Ahead of the new winter season, Socceroo striker Tim Cahill has a message for the thousands of amateur footballers around the country. Have fun, but play it safe by getting a medical check.
The Socceroos legend is a Global Ambassador for Heartbeat of Football, a charity founded by football broadcaster Andrew Paschalidis which aims to promote healthy hearts via player education and minimising health risks.
And the Socceroos' message ahead of the 2017 campaign is to make sure amatuer footballers around Australia are medically fit before the new season kicks off.
“With football seasons starting all over Australia, I want to encourage all players, young and old, to go and have a check-up with their GPs,” Cahill said.
“Even if you haven’t had any health issues before, it’s definitely best to be sure.”
Last year Cahill helped unveil the ZAPSTAND - a public defibrillator that was installed at Mackey Park, the home of his childhood club Marrickville Devils, and the Socceroo stressed the importance of these live saving devices.
“In a perfect world, it would be great if every sports club and ground in Australia had access to a defibrillator,” he said.
“I am honoured to be part of this push for change through Heartbeat of Football. Together we can and will make a difference.”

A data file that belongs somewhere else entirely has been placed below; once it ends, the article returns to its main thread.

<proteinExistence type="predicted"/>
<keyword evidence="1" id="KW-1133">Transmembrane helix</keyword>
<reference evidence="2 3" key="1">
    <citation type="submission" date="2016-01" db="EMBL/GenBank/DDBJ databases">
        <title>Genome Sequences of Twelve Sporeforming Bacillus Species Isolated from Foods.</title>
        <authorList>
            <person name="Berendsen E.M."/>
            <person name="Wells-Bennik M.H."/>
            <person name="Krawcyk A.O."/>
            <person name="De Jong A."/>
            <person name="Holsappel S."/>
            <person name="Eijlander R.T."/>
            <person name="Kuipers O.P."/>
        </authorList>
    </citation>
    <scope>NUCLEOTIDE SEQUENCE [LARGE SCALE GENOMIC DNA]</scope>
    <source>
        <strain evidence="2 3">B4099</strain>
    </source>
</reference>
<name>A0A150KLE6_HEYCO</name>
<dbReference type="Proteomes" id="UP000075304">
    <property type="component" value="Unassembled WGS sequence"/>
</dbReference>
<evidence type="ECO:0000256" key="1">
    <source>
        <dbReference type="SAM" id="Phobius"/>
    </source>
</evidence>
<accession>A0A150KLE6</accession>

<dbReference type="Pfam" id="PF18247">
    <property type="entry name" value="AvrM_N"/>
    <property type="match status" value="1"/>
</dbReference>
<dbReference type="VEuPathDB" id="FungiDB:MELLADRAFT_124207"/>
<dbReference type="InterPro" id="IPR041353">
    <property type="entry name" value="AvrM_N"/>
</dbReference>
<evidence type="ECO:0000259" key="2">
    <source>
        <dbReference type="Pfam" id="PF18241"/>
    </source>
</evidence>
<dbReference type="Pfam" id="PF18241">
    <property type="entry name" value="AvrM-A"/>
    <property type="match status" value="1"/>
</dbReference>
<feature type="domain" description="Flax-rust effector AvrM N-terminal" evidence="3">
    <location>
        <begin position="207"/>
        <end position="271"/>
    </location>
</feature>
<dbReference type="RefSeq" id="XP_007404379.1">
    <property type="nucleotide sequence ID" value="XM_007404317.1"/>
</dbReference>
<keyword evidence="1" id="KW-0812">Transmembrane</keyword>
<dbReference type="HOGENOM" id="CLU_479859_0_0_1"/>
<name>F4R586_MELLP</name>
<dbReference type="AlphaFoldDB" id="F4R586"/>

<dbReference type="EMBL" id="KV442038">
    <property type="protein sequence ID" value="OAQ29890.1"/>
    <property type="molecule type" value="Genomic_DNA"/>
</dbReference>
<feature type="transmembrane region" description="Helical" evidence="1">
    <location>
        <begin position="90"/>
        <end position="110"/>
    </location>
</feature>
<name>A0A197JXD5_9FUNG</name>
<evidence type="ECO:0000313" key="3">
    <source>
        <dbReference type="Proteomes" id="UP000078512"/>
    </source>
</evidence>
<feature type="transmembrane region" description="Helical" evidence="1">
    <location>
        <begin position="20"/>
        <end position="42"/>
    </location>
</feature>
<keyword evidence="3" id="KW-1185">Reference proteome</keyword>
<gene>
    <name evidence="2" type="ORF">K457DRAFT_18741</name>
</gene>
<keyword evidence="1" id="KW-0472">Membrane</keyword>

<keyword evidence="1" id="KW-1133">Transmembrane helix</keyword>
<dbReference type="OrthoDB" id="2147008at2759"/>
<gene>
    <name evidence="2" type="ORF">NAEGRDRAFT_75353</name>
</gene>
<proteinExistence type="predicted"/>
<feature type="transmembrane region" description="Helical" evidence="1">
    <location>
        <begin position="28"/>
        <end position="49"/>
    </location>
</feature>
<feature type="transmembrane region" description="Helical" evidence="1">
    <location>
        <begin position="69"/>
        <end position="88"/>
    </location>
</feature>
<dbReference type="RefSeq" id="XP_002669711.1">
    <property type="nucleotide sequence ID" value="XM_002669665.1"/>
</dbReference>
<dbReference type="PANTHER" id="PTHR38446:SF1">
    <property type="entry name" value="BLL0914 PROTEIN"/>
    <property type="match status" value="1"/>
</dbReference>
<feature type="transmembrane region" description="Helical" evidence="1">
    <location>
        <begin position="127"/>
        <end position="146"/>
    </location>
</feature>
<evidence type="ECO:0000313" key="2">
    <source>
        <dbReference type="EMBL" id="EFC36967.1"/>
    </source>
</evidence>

In the last three years, the incident of heart-attack deaths in football has risen with 15 players and officials dying in NSW alone.
Heart Of Football hopes to address the worrying trend of cardiac related incidents on the sporting field through various key initiatives, including:
- Heart health awareness and education
- Heartbeat Medical Tents at fields to assist in testing players, blood pressure, CPR training as well understanding how to use defibrillators
- Extensive public and media messaging including a formal partnership with Football NSW
- Increasing the rollout of defibrillators to sporting grounds in Australia via local councils, sporting organisations, State and Federal Governments
Paschalidis witnessed his Forest Rangers team-mate Matt Richardson die from a heart attack in 2014 and echoed Cahill’s message regarding the importance of being vigilant about your health.
“Heartbeat of Football wants players to have fun and play it safe by ensuring they are medically fit prior to the season. Now is the time to do that,” he said.
Just over a month ago, two footballer’s lives were saved thanks to a defibrillator being on hand, including an Under-18 player from Hakoah FC and an over 35’s player from St Ives FC.
Last year Umina amateur footballer Nathan Mark also survived a cardiac arrest after the quick thinking of his teammates and opposition players helped save his life after they used a defibrillator.
And Mark also spoke of the importance of having a medical check-up.
“I would urge people out there even if you are feeling healthy and all the rest of it just to get yourself checked,” he said. “You should go to the doctor see how you are going, because I had no idea I had a 90% blockage and I ended up in hospital, and I had no indication anything was wrong.”
Heartbeat of Football has two important fundraising events coming up, including a six a side tournament on April 24, in Sydney and one year anniversary Gala Dinner - June 2, Sydney.
For more information please contact: Andrew Paschalidis on 0412-184048 or firstname.lastname@example.org and visit the website below for more details.
Photo by Loopii